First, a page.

If issuers make a facilitation payment in a jurisdiction where that payment is illegal, but they record it accurately, they're essentially creating evidence of a crime.
Entries in Wabtec (2)
Westinghouse Air Brake Technologies Corporation ("Wabtec") will pay about $675,000 and enter into a deferred prosecution agreement to resolve Foreign Corrupt Practices Act offenses caused by its Indian subsidiary, Pioneer Friction Limited. In the Securities and Exchange Commission's administrative proceeding, Wabtec will disgorge $259,000 and prejudgment interest of $29,351. It will also retain an independent consultant to review and make recommendations concerning its FCPA compliance. The SEC's federal civil action further requires Wabtec to pay a civil penalty of $87,000. Separately, the company will pay a fine of $300,000 to the Department of Justice and enter into a non-prosecution agreement imposing a strict compliance program and further cooperation with the DOJ.
In 2006, Pennsylvania-based Wabtec -- which has about 5,000 employees worldwide and manufactures brakes and related products for train locomotives and cars, among other things -- discovered that over the prior five years, Pioneer had paid more than $137,400 in cash to various officials from an agency in India’s Ministry of Railroads. According to the DOJ, "The payments were made in order to: assist Pioneer in obtaining and retaining business with the [Indian Railway Board]; schedule pre-shipping product inspections; obtain issuance of product delivery certificates; and curb what Pioneer considered to be excessive tax audits." Wabtec investigated the payments and voluntarily disclosed its findings to U.S. authorities. It also took remedial compliance measures.
Wabtec's consolidated financial statements include Pioneer's results. So in addition to causing Wabtec to violate the FCPA's antibribery provisions, Pioneer's financial improprieties triggered Wabtec's violation of the books-and-records and internal controls provisions of the FCPA. According to the SEC's complaint, Pioneer's agents "submitted invoices for materials that Pioneer did not receive in whole or in part. Pioneer issued checks to the marketing agent for the amount of the invoice and the marketing agent returned cash (less the service fee and any amount owed for any material actually received) to Pioneer. Pioneer maintained the cash generated through the use of marketing agents in a locked metal box, and documented each unlawful payment on a voucher that was maintained with the cash. Pioneer also kept track of the unlawful payments on a spreadsheet. The vouchers and the spreadsheet were maintained separately from Pioneer's other books and records and were not subject to review during annual audits."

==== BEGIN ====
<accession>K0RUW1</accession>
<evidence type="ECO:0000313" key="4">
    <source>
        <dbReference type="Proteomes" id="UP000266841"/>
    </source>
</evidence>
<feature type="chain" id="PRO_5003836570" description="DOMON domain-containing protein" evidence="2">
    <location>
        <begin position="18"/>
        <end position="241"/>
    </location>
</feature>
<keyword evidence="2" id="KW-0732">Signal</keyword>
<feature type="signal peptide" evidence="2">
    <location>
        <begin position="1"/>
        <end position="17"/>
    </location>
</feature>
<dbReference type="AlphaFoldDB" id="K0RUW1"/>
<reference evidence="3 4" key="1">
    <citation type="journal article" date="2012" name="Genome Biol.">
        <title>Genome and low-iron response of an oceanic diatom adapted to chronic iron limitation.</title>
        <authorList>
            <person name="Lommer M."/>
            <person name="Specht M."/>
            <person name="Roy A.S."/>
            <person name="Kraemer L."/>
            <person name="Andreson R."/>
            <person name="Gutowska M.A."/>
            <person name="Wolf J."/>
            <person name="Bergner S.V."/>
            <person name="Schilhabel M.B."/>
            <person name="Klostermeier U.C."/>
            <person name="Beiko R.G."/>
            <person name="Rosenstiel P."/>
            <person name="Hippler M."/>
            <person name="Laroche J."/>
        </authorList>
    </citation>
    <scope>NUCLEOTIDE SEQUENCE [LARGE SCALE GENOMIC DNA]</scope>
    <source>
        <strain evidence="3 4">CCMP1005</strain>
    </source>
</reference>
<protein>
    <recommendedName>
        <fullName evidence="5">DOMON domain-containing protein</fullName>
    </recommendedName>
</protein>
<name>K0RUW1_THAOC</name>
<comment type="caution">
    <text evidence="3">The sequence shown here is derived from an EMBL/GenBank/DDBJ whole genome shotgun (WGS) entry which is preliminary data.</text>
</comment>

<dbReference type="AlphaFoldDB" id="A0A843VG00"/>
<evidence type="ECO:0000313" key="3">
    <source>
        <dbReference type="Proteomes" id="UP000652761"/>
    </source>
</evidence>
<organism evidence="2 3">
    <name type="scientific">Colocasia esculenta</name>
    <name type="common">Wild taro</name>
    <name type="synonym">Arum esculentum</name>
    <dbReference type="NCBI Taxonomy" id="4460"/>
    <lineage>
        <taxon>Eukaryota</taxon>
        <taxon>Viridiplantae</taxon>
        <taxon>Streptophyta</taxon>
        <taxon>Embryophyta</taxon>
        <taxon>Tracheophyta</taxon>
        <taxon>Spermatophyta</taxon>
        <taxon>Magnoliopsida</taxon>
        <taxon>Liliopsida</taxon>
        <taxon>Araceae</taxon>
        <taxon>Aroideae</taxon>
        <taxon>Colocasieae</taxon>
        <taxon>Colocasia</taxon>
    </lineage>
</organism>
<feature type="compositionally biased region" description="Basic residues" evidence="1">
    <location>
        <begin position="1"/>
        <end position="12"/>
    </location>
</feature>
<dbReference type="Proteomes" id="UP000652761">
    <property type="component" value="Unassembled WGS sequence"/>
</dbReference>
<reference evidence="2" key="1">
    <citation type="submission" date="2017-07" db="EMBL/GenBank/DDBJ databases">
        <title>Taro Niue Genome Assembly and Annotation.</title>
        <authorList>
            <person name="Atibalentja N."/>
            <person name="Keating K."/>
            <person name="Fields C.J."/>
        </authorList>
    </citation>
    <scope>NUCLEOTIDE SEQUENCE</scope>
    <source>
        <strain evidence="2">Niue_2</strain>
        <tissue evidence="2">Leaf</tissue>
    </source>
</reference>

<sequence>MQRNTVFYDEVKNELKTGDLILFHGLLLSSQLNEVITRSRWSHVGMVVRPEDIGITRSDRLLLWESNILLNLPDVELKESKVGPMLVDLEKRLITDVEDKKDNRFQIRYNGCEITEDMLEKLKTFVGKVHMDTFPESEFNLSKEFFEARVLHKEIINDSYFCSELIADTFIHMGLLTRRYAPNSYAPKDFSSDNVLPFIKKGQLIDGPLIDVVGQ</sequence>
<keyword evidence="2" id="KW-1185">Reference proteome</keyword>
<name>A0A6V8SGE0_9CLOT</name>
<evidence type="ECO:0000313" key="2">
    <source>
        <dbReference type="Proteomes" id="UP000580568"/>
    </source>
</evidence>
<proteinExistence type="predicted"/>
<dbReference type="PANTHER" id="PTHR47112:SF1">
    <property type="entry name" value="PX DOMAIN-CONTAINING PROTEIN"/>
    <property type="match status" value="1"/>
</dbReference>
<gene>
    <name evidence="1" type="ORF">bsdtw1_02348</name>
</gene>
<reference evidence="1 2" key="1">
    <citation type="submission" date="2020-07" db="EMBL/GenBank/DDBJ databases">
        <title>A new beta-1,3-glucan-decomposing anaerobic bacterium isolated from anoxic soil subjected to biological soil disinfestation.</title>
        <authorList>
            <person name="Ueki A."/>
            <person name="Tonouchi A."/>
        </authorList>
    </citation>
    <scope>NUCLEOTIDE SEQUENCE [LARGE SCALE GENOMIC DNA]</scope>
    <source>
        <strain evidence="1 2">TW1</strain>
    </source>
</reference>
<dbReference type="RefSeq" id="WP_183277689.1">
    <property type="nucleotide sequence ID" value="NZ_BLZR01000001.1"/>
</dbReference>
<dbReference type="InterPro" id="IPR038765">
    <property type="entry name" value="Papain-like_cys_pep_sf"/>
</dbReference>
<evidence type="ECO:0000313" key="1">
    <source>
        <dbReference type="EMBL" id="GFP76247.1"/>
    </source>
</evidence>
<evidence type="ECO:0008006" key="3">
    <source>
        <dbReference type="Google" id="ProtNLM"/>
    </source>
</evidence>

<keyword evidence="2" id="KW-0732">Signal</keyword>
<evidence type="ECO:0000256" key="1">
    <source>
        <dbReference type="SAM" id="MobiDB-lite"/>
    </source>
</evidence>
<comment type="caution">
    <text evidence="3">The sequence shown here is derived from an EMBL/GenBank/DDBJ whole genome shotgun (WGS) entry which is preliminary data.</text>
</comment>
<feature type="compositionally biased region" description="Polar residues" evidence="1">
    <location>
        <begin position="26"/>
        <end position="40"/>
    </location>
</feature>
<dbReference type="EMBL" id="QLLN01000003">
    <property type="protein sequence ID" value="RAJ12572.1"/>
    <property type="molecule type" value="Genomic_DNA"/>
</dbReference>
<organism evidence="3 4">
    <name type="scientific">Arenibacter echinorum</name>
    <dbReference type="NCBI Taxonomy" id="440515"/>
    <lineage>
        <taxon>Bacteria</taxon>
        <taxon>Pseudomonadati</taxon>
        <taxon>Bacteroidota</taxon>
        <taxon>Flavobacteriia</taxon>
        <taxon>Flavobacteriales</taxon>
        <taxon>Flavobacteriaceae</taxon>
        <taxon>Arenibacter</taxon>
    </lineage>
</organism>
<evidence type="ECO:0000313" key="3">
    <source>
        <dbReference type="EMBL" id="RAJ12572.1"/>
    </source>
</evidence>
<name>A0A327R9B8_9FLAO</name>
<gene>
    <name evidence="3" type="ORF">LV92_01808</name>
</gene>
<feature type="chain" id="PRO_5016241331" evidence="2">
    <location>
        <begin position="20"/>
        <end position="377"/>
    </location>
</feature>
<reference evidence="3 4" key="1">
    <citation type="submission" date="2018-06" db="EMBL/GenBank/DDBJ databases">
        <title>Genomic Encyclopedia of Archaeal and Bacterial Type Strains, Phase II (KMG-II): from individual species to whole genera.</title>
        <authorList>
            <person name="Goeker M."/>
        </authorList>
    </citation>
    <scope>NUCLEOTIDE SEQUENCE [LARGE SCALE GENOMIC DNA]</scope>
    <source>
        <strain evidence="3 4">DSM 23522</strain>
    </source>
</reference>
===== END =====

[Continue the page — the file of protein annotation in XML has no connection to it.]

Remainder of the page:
As a result, Wabtec violated Sections 13(b)(2)(A), 13(b)(2)(B) and 30A of the Securities Exchange Act of 1934 [15 U.S.C. §§ 78m(b)(2)(A), 78m(b)(2)(B) and 78dd-1].
The SEC's complaint noted that although Wabtec's Code of Conduct in effect from 2001 to 2006 prohibited giving anything of value to improperly influence any person in a business relationship with Wabtec, the company had no FCPA policy and did not provide training or education to any of its employees, agents, or subsidiaries regarding the requirements of the FCPA. Wabtec also failed to establish a program to monitor its employees, agents, and subsidiaries for compliance with the FCPA.
Wabtec trades on the New York Stock Exchange under the symbol WAB.
View the SEC's Litigation Release No. 20457 (February 14, 2008) here.
View the SEC's Complaint in SEC v. Westinghouse Air Brake Technologies Corporation, Civil Action No. 08-CV-706 (E.D.Pa.) here.
View the DOJ's February 14, 2008 Release here.